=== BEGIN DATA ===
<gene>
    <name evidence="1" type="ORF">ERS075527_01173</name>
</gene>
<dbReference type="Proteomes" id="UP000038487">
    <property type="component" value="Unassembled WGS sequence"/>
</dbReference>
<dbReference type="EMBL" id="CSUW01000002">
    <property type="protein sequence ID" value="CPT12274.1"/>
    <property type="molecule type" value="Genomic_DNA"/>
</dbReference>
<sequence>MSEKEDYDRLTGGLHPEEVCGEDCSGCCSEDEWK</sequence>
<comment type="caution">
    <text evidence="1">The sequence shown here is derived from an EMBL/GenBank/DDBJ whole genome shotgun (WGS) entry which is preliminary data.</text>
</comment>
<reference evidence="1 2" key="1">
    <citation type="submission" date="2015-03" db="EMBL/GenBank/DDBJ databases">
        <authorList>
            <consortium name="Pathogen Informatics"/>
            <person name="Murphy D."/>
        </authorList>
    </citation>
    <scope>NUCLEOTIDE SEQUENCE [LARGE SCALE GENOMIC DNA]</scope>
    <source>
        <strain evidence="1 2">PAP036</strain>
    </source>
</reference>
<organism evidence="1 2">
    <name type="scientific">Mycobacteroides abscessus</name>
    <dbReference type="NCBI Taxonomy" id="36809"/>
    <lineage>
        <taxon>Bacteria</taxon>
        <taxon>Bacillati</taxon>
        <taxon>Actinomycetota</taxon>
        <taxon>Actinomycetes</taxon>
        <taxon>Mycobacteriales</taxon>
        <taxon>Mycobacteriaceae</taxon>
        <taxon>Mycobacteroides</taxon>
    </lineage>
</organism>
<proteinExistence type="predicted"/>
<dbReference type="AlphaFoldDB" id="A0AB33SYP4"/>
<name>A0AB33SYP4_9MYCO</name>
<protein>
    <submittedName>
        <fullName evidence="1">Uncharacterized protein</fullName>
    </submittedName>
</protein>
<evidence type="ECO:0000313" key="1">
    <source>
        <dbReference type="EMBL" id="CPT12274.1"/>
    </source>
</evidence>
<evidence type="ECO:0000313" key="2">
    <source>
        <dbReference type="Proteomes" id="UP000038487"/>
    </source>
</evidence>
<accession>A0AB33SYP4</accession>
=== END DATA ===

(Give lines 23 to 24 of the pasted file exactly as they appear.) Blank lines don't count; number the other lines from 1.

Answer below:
    <source>
        <strain evidence="1 2">PAP036</strain>